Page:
U.S. doctors online nowAsk doctors free
A 46-year-old member asked:

What hurts more a root canal or having a tooth pulled?

3 doctor answers9 doctors weighed in
Dr. Richard Bensinger
Ophthalmology 53 years experience
Depends: I am guessing that you have pain of dental root origin and your dentist suggests a root canal versus removal of the tooth. If the tooth is in bad shape, extraction might be in order. But if the tooth can be saved (unless it is a wisdom tooth), then a root canal which can be done painlessly, will save your tooth which has significant benefits. Discuss with your dentist.
Dr. Richard Stiles
17 years experience
Both pain free : Both extractions in root canals can be pain free most of the time. Unfortunately, you only hear about the bad cases from friends and relatives. Most of the time, however, very little pain is involved. This, of course, varies from person to person and tooth to tooth.
Dr. Ronald Achong
Oral &Maxillofacial Surgery 19 years experience
Neither: Both procedures are relatively painless as long as there is complete local anesthesia. Even after the procedures either one can have minimal discomfort.
Dr. Jeffrey Kass
Podiatry 29 years experience
I agree to above as I had both done on me.
Oct 14, 2012

Similar questions

A 36-year-old member asked:

When is it smarter to get a root canal or to get the tooth pulled instead?

6 doctor answers10 doctors weighed in
Dr. John Calvert
Dentistry 37 years experience
Non-restorable: If a tooth is decayed or damaged to the point that it is not restorable with a functional crown that has a high level prognosis for many years, then other options probably need to be looked at. If the tooth must be extracted, usually the best way of replacing the tooth would be with an implant. There are various criteria that must be met for this, but your dentist or specialist can advise you.
Dr. Arnold Malerman
Orthodontics 54 years experience
Again we get back to the concept that everyone's different. What works for your neighbor may not be right for you. Dr. Calvert is correct, discuss your unique situate with your Dentist for the best advice.
Feb 24, 2014
Dr. Nishan Odabashian
Endodontics 31 years experience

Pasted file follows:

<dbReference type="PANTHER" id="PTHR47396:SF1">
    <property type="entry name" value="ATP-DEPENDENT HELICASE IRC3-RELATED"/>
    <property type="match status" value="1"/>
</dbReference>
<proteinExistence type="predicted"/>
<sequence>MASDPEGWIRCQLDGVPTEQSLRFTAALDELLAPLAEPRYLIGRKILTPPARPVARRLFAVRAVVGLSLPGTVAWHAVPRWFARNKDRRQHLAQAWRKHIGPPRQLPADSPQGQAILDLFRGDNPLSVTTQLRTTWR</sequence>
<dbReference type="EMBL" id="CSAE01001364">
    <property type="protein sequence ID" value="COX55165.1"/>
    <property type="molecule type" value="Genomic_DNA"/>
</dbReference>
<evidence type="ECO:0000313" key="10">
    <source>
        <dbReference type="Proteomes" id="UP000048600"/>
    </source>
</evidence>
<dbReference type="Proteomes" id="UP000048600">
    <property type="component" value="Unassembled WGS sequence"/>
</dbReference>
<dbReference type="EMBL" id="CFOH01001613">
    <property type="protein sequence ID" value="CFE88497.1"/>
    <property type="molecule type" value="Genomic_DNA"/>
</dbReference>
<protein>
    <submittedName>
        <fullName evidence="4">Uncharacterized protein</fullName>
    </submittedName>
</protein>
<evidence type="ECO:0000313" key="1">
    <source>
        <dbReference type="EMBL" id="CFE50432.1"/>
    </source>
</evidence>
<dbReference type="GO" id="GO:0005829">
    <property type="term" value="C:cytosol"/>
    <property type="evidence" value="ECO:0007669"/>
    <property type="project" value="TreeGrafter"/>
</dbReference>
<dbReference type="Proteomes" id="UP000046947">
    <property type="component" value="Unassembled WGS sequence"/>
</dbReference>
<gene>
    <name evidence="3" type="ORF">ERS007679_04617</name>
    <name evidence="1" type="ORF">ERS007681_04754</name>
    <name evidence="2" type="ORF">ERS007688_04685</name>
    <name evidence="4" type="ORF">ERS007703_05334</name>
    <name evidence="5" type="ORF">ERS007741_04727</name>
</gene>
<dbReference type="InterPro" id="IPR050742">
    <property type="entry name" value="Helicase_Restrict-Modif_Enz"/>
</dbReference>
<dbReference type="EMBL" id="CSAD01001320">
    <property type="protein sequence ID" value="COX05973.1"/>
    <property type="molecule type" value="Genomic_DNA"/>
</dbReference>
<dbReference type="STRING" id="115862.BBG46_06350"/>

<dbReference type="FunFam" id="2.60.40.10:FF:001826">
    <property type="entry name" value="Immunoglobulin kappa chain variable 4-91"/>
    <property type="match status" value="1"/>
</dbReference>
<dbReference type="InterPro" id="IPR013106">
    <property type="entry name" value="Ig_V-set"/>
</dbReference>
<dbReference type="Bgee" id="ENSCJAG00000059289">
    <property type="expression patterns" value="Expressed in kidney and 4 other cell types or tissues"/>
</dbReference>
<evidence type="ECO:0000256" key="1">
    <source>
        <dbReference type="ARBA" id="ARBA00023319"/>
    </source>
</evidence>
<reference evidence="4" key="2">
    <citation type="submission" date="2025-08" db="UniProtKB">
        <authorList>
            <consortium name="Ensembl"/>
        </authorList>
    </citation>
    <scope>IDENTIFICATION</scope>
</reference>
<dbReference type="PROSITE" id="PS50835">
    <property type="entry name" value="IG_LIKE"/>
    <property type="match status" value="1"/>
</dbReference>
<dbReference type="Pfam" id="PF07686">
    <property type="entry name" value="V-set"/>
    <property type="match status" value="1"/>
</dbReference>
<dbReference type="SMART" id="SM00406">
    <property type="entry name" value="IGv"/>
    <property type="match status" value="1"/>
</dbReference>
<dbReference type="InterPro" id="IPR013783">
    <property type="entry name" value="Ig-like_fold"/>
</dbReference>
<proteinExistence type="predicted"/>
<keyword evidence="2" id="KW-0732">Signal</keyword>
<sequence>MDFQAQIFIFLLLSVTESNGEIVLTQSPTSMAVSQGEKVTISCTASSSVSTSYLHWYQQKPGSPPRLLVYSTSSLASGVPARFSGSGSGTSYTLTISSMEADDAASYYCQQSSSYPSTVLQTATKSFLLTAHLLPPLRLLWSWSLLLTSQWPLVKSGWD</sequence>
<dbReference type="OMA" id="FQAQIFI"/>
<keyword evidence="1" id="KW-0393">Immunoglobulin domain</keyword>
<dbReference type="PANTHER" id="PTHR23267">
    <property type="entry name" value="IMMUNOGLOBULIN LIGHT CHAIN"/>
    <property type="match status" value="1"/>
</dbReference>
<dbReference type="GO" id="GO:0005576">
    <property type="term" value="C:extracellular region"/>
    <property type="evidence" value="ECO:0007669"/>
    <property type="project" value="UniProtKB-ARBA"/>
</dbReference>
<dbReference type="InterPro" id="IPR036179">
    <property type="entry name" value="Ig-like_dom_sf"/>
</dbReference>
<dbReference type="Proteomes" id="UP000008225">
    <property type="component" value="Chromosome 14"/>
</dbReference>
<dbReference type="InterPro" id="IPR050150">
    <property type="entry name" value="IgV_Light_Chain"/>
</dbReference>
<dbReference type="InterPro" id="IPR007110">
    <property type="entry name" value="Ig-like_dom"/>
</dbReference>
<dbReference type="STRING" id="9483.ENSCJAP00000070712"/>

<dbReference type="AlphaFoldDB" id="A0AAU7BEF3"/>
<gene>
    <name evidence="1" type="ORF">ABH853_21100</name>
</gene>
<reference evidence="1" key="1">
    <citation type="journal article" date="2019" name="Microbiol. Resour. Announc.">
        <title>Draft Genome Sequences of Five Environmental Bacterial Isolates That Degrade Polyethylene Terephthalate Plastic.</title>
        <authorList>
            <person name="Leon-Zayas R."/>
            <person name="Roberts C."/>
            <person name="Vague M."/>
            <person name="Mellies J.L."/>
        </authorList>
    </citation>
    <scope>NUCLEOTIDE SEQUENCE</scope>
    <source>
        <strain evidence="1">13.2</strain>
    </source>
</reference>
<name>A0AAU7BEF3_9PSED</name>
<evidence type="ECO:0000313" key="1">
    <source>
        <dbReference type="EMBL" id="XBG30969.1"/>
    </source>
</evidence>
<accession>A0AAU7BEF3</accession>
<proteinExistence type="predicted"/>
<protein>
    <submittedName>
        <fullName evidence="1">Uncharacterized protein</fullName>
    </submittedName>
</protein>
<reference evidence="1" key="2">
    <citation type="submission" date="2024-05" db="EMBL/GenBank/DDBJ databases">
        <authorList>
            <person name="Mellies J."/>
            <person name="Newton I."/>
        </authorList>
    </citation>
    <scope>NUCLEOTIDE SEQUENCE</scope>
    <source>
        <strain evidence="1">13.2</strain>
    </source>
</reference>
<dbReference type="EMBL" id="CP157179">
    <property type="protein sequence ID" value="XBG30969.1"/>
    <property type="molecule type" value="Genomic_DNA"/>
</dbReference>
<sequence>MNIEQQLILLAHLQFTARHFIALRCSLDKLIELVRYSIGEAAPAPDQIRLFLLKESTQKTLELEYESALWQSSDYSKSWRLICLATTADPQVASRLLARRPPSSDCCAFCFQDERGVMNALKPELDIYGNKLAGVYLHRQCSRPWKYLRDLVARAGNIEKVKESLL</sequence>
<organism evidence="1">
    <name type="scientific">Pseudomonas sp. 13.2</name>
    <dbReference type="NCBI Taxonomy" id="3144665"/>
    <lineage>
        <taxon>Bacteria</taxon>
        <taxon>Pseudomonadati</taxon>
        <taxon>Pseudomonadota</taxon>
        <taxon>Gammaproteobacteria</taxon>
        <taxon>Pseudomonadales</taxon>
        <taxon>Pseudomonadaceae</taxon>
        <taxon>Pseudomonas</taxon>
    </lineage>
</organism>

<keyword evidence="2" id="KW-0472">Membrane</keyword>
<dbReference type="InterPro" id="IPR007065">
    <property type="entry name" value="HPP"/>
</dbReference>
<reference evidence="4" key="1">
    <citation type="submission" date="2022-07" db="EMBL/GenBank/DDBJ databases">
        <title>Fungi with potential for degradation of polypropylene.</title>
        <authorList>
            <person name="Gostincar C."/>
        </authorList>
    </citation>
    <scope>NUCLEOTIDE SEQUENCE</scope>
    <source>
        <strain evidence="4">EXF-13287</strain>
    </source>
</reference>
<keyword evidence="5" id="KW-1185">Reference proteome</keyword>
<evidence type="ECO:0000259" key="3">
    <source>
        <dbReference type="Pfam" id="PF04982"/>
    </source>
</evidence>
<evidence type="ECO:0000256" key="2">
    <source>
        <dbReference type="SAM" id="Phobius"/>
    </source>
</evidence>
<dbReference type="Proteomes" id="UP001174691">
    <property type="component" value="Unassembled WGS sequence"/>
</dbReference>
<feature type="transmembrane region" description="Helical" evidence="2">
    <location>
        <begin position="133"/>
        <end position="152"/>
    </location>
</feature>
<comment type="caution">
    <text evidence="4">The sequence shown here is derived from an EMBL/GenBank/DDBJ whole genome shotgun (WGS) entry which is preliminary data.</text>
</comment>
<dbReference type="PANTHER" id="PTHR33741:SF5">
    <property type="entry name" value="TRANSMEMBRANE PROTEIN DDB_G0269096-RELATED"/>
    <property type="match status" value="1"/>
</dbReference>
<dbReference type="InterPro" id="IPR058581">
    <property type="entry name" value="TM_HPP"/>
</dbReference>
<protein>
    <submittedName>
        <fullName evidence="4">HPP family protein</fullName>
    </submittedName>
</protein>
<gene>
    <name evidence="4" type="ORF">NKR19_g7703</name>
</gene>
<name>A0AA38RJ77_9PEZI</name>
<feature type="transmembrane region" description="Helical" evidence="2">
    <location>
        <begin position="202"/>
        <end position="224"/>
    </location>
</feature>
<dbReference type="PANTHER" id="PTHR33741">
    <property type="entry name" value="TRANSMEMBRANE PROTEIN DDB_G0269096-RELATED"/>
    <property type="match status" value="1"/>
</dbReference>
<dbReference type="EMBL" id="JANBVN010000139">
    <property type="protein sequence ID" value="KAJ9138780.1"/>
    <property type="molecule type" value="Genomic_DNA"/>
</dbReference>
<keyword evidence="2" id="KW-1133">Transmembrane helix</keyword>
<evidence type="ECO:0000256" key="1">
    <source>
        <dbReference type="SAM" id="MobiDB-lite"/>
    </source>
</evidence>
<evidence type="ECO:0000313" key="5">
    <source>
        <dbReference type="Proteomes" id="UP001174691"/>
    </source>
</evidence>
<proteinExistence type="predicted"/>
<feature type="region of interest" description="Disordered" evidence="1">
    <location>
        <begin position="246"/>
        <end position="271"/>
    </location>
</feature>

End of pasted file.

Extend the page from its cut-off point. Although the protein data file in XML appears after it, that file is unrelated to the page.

The operative word in in my response is "if". None of the dentists, specialists, experts on this panel (including me) can give a definitive answer to this question w/out examining the pt, radiographs, & taking each pt's needs, & wants first. However, 'IF' it is possible to save a tooth, then that is the best option. Important thing is to understand that it is a complex question.
Feb 24, 2014
A 44-year-old member asked:

Should i pull my tooth or get a root canal?

3 doctor answers7 doctors weighed in
Dr. Pooja Saroha
A Verified Doctoranswered
Dentistry 16 years experience
Depends on the tooth: If the prognosis of the tooth is good and it will last you a while, get the rct done. Your dentist should be able to determine that with ease.
A 40-year-old member asked:

Would my tooth hurt after a root canal?

4 doctor answers7 doctors weighed in
Dr. Kara Rosenthal-Fraiman
Endodontics 32 years experience
Not Always: Each tooth is different. Some patient have slight soreness for the first few days after rct. But nothing that Motrin can't help.
Last updated Mar 15, 2014
Connect with a U.S. board-certified doctor by text or video anytime, anywhere.
24/7 visits - just $39!
50% off with $15/month membership


Content on HealthTap (including answers) should not be used for medical advice, diagnosis, or treatment, and interactions on HealthTap do not create a doctor-patient relationship. Never disregard or delay professional medical advice in person because of anything on HealthTap. Call your doctor or 911 if you think you may have a medical emergency.